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John the Baptist in memory, Judaism and historical materialism

Myles, R.J. (2021) John the Baptist in memory, Judaism and historical materialism. Journal for the Study of the Historical Jesus, 19 (1). pp. 62-73.

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Joel Marcus’s JBHT argues that John would have seen himself not as forerunner to Jesus but rather that he, and not Jesus, was the proclaimer and inaugurator of God’s apocalyptic kingdom. The historical Baptist, originally part of the Qumran community, broke away from this group due to his belief that he himself was the prophet Elijah and that his own ministry was central to God’s purposes. This article raises three methodological and historiographical questions concerning where Marcus might reconsider and/or expand the results of his study. First, can we really get at John’s self-understanding beyond the subjective memory impressions left in our extant sources? Second, does Marcus’s connection of John to the Qumran community rely on (mis)characterizations of the community as a marginal sect? Third, what social and economic forces prompted John’s ‘individual decision’ to relocate to the wilderness?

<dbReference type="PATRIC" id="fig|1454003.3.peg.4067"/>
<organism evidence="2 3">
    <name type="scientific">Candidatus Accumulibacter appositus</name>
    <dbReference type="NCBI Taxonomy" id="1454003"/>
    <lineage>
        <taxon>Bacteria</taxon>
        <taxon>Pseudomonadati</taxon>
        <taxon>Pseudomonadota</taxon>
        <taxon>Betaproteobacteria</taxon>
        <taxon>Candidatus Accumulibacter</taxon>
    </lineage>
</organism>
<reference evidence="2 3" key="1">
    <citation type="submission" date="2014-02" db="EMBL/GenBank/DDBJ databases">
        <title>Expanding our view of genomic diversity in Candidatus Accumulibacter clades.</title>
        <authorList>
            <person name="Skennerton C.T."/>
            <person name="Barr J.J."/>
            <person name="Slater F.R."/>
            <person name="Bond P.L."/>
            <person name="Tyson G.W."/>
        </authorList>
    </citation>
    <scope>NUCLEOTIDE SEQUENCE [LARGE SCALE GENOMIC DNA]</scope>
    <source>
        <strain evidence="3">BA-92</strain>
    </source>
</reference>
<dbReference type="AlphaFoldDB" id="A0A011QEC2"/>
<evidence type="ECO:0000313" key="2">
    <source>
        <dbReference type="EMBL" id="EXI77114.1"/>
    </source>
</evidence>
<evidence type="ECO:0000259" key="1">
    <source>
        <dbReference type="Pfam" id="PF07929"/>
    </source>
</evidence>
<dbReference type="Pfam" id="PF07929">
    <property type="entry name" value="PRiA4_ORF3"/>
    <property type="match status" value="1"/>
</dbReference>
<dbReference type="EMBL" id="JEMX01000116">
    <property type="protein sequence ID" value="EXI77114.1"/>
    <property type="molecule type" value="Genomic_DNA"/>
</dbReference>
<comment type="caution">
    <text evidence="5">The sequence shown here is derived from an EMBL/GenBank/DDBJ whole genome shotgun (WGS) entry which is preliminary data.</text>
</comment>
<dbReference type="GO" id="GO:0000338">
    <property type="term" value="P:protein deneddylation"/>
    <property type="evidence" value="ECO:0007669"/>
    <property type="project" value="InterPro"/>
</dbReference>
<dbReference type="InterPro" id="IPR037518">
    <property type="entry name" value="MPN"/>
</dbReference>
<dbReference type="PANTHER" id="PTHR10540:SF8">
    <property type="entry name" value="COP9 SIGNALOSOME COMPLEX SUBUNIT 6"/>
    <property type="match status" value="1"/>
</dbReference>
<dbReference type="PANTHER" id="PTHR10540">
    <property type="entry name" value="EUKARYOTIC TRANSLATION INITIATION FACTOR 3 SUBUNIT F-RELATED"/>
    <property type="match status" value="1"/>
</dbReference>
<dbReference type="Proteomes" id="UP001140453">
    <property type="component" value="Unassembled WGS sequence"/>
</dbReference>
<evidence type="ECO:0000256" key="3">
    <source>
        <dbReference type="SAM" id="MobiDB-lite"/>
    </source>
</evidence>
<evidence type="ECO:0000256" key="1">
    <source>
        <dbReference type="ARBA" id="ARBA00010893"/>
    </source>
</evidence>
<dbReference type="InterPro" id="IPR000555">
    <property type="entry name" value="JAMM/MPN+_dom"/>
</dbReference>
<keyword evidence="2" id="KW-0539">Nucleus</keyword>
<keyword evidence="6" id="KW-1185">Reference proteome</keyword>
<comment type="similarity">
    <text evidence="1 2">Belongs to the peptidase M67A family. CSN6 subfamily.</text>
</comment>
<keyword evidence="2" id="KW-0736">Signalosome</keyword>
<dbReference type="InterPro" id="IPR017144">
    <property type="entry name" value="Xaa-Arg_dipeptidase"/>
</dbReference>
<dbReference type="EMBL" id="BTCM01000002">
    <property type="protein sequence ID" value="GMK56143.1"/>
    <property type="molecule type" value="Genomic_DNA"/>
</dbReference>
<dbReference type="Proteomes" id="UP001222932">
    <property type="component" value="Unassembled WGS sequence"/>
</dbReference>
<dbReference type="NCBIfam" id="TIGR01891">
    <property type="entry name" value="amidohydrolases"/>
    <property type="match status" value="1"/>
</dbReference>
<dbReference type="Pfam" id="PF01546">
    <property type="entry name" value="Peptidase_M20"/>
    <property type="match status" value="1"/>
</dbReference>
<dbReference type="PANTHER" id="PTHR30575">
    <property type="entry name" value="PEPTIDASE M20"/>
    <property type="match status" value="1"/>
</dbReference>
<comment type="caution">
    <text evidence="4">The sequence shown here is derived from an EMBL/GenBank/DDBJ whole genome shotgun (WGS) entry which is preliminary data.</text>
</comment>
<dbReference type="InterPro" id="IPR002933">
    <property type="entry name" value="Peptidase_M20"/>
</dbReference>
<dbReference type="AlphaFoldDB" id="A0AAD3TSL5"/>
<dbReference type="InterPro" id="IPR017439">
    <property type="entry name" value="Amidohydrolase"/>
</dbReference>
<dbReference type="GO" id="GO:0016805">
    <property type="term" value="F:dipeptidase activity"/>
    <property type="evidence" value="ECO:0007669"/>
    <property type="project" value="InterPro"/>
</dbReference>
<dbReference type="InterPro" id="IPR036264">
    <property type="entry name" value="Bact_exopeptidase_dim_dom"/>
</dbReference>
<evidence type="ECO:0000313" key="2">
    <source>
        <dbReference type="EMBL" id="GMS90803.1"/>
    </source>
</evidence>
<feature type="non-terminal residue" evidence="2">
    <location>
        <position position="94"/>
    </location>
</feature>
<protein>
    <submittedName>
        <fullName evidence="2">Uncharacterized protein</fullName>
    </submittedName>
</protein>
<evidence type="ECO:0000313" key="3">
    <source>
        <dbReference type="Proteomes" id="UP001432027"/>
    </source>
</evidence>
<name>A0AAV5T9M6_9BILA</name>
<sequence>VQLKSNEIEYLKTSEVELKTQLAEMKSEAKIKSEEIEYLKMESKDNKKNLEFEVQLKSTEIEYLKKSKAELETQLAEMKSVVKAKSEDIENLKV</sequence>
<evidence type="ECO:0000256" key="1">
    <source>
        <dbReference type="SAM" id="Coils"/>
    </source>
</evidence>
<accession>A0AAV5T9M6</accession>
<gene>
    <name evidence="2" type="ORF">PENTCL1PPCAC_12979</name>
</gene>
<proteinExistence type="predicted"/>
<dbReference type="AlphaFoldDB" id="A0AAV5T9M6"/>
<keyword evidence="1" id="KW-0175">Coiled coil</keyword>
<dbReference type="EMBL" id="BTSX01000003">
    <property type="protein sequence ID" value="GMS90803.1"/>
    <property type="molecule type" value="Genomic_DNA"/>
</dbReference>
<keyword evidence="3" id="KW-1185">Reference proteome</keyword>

Item Type: Journal Article
Murdoch Affiliation(s): College of Arts, Business, Law and Social Sciences
Publisher: Brill
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